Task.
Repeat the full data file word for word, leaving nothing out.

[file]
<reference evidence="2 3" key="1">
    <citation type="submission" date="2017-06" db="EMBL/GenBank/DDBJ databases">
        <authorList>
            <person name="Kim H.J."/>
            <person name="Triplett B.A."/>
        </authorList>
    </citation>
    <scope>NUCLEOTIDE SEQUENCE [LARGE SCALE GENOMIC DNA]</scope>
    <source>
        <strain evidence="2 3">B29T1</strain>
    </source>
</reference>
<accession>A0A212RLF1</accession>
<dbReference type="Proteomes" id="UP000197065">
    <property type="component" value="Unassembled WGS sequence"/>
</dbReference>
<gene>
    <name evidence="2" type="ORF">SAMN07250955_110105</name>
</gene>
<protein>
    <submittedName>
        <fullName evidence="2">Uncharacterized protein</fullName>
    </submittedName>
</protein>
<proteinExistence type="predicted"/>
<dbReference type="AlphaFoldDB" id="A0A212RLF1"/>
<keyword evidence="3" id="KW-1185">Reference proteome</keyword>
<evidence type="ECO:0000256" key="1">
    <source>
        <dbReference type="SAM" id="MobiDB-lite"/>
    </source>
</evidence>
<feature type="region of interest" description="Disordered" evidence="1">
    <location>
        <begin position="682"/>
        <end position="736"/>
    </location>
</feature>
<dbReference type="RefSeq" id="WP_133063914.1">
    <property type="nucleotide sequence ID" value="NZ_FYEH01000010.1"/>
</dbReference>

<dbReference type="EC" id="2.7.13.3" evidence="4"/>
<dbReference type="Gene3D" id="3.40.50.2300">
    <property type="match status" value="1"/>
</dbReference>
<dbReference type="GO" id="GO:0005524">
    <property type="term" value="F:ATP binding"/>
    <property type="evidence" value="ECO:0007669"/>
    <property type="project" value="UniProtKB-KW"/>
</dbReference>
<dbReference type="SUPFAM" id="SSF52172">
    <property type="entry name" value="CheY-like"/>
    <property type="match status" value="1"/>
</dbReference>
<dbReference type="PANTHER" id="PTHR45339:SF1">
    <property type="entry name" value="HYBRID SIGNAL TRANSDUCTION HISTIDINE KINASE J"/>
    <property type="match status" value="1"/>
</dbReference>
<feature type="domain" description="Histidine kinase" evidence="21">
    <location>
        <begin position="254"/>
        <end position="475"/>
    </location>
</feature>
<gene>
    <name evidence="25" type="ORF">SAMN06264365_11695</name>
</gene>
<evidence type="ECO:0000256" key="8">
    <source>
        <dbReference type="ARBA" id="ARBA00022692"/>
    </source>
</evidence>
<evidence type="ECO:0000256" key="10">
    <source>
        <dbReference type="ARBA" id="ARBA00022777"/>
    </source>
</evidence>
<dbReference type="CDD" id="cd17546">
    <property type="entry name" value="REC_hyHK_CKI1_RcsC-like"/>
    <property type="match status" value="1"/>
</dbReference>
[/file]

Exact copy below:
<reference evidence="2 3" key="1">
    <citation type="submission" date="2017-06" db="EMBL/GenBank/DDBJ databases">
        <authorList>
            <person name="Kim H.J."/>
            <person name="Triplett B.A."/>
        </authorList>
    </citation>
    <scope>NUCLEOTIDE SEQUENCE [LARGE SCALE GENOMIC DNA]</scope>
    <source>
        <strain evidence="2 3">B29T1</strain>
    </source>
</reference>
<accession>A0A212RLF1</accession>
<dbReference type="Proteomes" id="UP000197065">
    <property type="component" value="Unassembled WGS sequence"/>
</dbReference>
<gene>
    <name evidence="2" type="ORF">SAMN07250955_110105</name>
</gene>
<protein>
    <submittedName>
        <fullName evidence="2">Uncharacterized protein</fullName>
    </submittedName>
</protein>
<proteinExistence type="predicted"/>
<dbReference type="AlphaFoldDB" id="A0A212RLF1"/>
<keyword evidence="3" id="KW-1185">Reference proteome</keyword>
<evidence type="ECO:0000256" key="1">
    <source>
        <dbReference type="SAM" id="MobiDB-lite"/>
    </source>
</evidence>
<feature type="region of interest" description="Disordered" evidence="1">
    <location>
        <begin position="682"/>
        <end position="736"/>
    </location>
</feature>
<dbReference type="RefSeq" id="WP_133063914.1">
    <property type="nucleotide sequence ID" value="NZ_FYEH01000010.1"/>
</dbReference>

<dbReference type="EC" id="2.7.13.3" evidence="4"/>
<dbReference type="Gene3D" id="3.40.50.2300">
    <property type="match status" value="1"/>
</dbReference>
<dbReference type="GO" id="GO:0005524">
    <property type="term" value="F:ATP binding"/>
    <property type="evidence" value="ECO:0007669"/>
    <property type="project" value="UniProtKB-KW"/>
</dbReference>
<dbReference type="SUPFAM" id="SSF52172">
    <property type="entry name" value="CheY-like"/>
    <property type="match status" value="1"/>
</dbReference>
<dbReference type="PANTHER" id="PTHR45339:SF1">
    <property type="entry name" value="HYBRID SIGNAL TRANSDUCTION HISTIDINE KINASE J"/>
    <property type="match status" value="1"/>
</dbReference>
<feature type="domain" description="Histidine kinase" evidence="21">
    <location>
        <begin position="254"/>
        <end position="475"/>
    </location>
</feature>
<gene>
    <name evidence="25" type="ORF">SAMN06264365_11695</name>
</gene>
<evidence type="ECO:0000256" key="8">
    <source>
        <dbReference type="ARBA" id="ARBA00022692"/>
    </source>
</evidence>
<evidence type="ECO:0000256" key="10">
    <source>
        <dbReference type="ARBA" id="ARBA00022777"/>
    </source>
</evidence>
<dbReference type="CDD" id="cd17546">
    <property type="entry name" value="REC_hyHK_CKI1_RcsC-like"/>
    <property type="match status" value="1"/>
</dbReference>